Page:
Comments on: Idle corporate cash piles up http://blogs.reuters.com/david-cay-johnston/2012/07/16/idle-corporate-cash-piles-up/ Sat, 23 Mar 2013 13:49:31 +0000 hourly 1 http://wordpress.org/?v=4.2.5 By: HelpPeople http://blogs.reuters.com/david-cay-johnston/2012/07/16/idle-corporate-cash-piles-up/#comment-1675 Tue, 02 Oct 2012 20:53:00 +0000 http://blogs.reuters.com/david-cay-johnston/?p=396#comment-1675 The string of comments here are truly stunning. Many people here articulate that the government should take a company’s money because they have built a reserve. And the people on this website say that is fair and legitimate, because they are not helping someone else, like themselves. WOW! Talk about hypocrasy. As I read the posts, people feel enabled to take someone else’s possession, because they are down on their luck, or they know someone down on their luck, or maybe they feel their idea of social responsibility out weighs the fact that we are supposed to live in a FREE country, where people have rights. Rights to make their own decisions, like what to do with their own money. Face it people, the money is not yours! You want a say about what corporation does with its money, then become a shareholder. Don’t sit on the side line, trying legislate your control over other people/money. I guarantee that you would not appreciate someone telling you, to give your money to someone else. I run a small company. We are in the middle of an IRS audit. The IRS’ big concern is we have too much money in the bank. We have 5 to 6 months of revenue. To us, it is not enough. We would like a cushion to survive a downturn, and not have to layoff all of our people – but the dunderheads like the idiot who wrote the article above, would have you write your congressman to tax our reserve. We would like an opportunity to grow. We would like an opportunity to hire more skilled resources, and take a larger step forward. To do this, we would like a small safety factor. To us 6 months is a very short time in a business cycle. Clearly to people like Dunderhead Johnston we must be JP Morgan Chase. We are, as described by both parties, the fabric of America with less than 30 employees. Smart people realize that the more you pound small businesses down, the more you regulate them, the less chance that they will grow or survive. People stop asking for other people’s money, property, ideas, etc. Look at yourself, and find out why you were put on earth. Make your own way, most of us did!

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By: RocqueNRoll http://blogs.reuters.com/david-cay-johnston/2012/07/16/idle-corporate-cash-piles-up/#comment-1624 Sun, 12 Aug 2012 17:07:43 +0000 http://blogs.reuters.com/david-cay-johnston/?p=396#comment-1624 Is it time to create incentives for businesses to invest the idle cash back into the business. (Remember the IRS did not have enough staff to enforce the foreign accounts rule hence the 2009 Amnesty Program.)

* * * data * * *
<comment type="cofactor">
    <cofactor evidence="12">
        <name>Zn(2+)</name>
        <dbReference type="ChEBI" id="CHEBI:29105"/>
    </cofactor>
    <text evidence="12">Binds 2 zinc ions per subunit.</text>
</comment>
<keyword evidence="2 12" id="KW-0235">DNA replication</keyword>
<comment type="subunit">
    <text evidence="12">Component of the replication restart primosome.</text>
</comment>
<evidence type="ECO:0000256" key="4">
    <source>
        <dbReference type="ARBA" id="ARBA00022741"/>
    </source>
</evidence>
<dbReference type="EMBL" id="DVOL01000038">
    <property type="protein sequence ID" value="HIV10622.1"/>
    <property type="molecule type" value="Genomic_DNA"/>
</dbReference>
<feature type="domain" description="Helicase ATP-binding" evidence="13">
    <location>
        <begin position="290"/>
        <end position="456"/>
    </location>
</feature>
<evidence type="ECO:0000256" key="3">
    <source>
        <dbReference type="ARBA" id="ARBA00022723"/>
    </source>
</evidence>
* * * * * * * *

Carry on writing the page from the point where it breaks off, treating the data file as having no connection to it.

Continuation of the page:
Lets create something like the 50-50-50 Plan for business capital investments e.g. a short term change to business depreciation rules to encourage businesses to buy stuff.

The change has three phases. In the first phase 50% of the cost of the item can be depreciated in the first year. In the second phase the balance is depreciated over 50% of the standard time period. In the third phase any equipment sold for more than the book value only has to treat 50% of the excess payment as profit.

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By: LEEDAP http://blogs.reuters.com/david-cay-johnston/2012/07/16/idle-corporate-cash-piles-up/#comment-1588 Mon, 30 Jul 2012 19:20:16 +0000 http://blogs.reuters.com/david-cay-johnston/?p=396#comment-1588 It’s time to tax these corporations as Ronald Reagan confirmed we should. But it won’t happen in an election year.

The idea of raising the income tax on dividends but allowing it as a business expense to stimulate the disbursement of the cash reserves is not likely to stimulate our economy as much as taxing it and letting the government give it to the States where it will be spent on job creating activities. While much of the dividend income does go to retired folks, most of it is heald by the wealthy. Neither of these groups is suffering as badly as the young and middle-class unemployed and while it would be a bit of a stimulous it wont create as many jobs as State payments to teachers or road workers.

@NinjadeTokyo raises a good point that most funds are on foreign shores and are likely to be invested there. But investments are done with after tax dollars subject to deductions and exemptions, so the other purpose of the law is to stimulate US job growth. Also, it is understood that much of the growth of this cash is to park funds in a tax free account. The reason for this is that there really isn’t a safe place to invest this money. So it sits there unused until the economy gets better. This is a job killer. I say tax the exess cash and put it to use paying teachers and building the infrastructure of tomorrow.

I like @hogsmiles conspiracy theory. It may also be true for the Koch Brothers.

@PeterTenebraum, even if your debt load statement is true, Corporate debt is very cheap and manageable. given the extraordinary low rates, now is the time to go into debt. Your Keynesian statement is also false. The frequency with which money trades hands is a multiple that increases the money supply and is closely watched by monitarists. But, if you’re afraid of future inflationary pressures, then the best thing to do is to give the horded money to the Government so they don’t have to print so much and the corporations don’t have so much to spend when times get better.